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3 Mar, 2008

OECD Report Analyses Impact of Globalisation on Tourism SMEs

Helping small & medium sized enterprises in the travel & tourism industry compete and survive in the age of globalisation is the subject of a major report on tourism in the Organisation of Economic Cooperation and Development (OECD) countries released by the Paris-based organisation last week.

The report examines the effects of increasing globalisation on tourism SMEs and analyses the nature of the global value chains in which tourism SMES now operate. It also includes a series of case studies in Australia, Austria, Germany, Korea, Spain, Poland and Switzerland to identify key issues facing tourism SMEs.

In 2007, the 30 OECD member countries represented 60% of international arrivals. Eight out of ten of the main tourism destinations in the world are OECD countries. Tourism in OECD countries accounts for between 2 and 12 per cent of GDP, between 3 and 11 per cent of employment and on average about 30% of service exports.

The report says the focus on SMEs is part of an emerging “new paradigm for international tourism policy” that is needed within the developed OECD countries as they face increasing competition from the developing countries.

“The globalisation process strengthens worldwide competition and stimulates structural change in the tourism industry. The steady growth of international tourism ensures that this process is not a zero-sum game. It creates new market potential for the OECD member countries, as their unique attractions increase both the willingness to pay and the expenditure of their potential visitors.

“Conversely, it has to be taken into account that tourism related industries in developed countries are not only under global competitive pressures. They are also competing in factor markets (e.g. labour and capital), with other sectors that are more productive. It is necessary therefore, to promote productivity-based growth in tourism in OECD countries.”

Hence, the report says, “Tourism-related industries must increase their competitiveness in domestic factor markets and use scarce resources in more efficient and innovative ways in order to develop and to market competitive products. The state can stimulate this process by offering macro-economic stability, a tourism-friendly business environment, attractive public goods and an innovation-oriented tourism policy.”

A key focus of the report is to encourage greater co-operation between tourism SMEs via local networks and clusters.

The case studies demonstrate that, “for some SMEs at least, the effects of the globalisation of the tourism industry on small businesses are not fully appreciated.

“In some cases there is a lack of awareness of the importance of global value chains to their businesses. It also follows that many SMEs are unsure how best to tap into the new opportunities presented, either because of a lack of skills or because of a feeling that small businesses are powerless in the face of the power of multinational enterprises.”

In fact, the report says, “SMEs can benefit from globalisation by means such as the exploitation of networks and clusters, and by the adoption of new technologies.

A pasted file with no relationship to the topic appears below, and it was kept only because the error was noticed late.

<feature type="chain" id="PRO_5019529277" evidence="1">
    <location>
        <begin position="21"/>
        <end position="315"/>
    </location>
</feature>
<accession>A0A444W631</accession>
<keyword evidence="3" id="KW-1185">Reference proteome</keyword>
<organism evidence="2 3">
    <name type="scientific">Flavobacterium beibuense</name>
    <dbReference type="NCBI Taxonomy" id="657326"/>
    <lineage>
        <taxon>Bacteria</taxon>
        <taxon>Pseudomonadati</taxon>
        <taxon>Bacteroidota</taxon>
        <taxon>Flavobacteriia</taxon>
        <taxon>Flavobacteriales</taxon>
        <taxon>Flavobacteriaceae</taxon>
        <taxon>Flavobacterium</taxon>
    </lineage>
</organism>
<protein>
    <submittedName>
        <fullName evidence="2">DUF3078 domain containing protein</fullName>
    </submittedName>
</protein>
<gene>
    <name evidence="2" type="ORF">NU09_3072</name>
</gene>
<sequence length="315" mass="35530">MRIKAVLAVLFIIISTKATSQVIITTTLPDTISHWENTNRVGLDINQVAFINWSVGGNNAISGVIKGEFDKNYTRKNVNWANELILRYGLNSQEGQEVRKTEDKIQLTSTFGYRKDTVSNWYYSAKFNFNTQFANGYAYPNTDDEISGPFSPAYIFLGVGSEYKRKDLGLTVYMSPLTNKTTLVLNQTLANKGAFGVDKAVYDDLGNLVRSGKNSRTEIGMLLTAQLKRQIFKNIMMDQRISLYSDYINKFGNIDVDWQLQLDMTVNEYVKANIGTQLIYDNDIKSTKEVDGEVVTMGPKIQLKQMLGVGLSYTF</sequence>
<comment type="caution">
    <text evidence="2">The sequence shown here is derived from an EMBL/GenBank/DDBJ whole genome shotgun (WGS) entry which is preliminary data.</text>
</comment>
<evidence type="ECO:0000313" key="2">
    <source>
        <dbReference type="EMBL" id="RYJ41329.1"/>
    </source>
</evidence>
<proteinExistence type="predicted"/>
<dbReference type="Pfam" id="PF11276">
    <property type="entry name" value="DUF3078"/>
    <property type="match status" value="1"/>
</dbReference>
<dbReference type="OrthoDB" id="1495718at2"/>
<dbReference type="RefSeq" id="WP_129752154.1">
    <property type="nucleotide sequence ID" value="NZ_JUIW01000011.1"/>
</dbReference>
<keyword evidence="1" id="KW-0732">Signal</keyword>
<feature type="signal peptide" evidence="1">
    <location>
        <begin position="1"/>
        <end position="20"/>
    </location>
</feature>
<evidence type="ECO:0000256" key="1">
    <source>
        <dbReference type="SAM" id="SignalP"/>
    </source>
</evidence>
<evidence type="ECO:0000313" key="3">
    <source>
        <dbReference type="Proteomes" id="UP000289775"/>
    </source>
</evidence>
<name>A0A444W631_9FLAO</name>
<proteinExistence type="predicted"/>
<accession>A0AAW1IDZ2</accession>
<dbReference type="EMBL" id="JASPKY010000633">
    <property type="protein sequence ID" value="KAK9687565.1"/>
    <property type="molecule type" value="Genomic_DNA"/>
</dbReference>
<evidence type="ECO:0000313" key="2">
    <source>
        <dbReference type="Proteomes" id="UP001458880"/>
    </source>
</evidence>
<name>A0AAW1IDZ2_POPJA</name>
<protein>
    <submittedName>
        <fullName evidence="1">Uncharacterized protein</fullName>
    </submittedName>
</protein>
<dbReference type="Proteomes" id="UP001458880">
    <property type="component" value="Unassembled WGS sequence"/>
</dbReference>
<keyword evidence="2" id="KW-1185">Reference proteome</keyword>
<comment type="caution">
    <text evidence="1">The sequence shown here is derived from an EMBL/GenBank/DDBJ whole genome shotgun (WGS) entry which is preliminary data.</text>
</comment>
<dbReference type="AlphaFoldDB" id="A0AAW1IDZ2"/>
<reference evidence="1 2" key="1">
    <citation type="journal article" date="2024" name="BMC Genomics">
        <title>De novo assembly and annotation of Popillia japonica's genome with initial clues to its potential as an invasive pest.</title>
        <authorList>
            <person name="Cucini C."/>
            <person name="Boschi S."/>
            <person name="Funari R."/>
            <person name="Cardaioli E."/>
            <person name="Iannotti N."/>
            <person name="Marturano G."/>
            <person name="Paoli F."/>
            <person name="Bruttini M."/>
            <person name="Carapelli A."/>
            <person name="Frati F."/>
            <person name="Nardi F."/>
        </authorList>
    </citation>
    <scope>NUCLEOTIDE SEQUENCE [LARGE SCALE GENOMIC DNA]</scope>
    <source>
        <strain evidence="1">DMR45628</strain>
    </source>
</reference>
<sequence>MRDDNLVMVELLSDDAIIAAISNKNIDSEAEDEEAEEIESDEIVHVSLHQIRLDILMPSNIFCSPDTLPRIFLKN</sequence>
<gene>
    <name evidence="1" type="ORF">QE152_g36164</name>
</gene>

“Strength can be drawn from local clusters and networks, while at the same time SMEs can utilise the digital revolution to their advantage, notably by maximising their use of the Internet for marketing purposes and as a means of getting in touch directly with their client base, the report says.

It adds, “Access to the Internet is now indispensable for all tourism enterprises, not least because it has empowered the consumer as never before to do business directly with tourism service suppliers.

“Case studies reveal that SMEs in many tourism destinations are finding it hard to take full advantage of the power that the Internet gives them to compete on a more level playing field with the major travel companies in their sector.

“Some of the challenges they face include the need to boost the technical competence of SME staff, the need to ensure that the quality and standards provided by SMEs reach international best practice, and the ways in which SMEs can act to overcome the inherent problems of small size.”

The report calls on Governments to introduce policies “that are supportive of tourism SMEs without being intrusive.”

“While the case studies revealed an understandable resistance on the part of SME owners and managers to too much direct government intervention in their businesses, the research also highlights a variety of indirect, policy-based interventions that can be helpful to tourism SMEs by the creation of an enabling and supportive environment.

“Opportunities for constructive government interventions include taking action where market failures inhibit the ability of SMEs to respond to new market realities, ensuring that SMEs are able to receive support in areas such as training, marketing, financial support and ICT skills, and encouraging and, if necessary, educating SMEs about the advantages of clusters and networks.

“Governments can assist in raising awareness of the potential of global value chains among SMEs, encourage a culture of innovation and establish accreditation standards and quality norms that can be met by SMEs in the tourism sector.”

Further details: www.oecd.org/cfe/tourism

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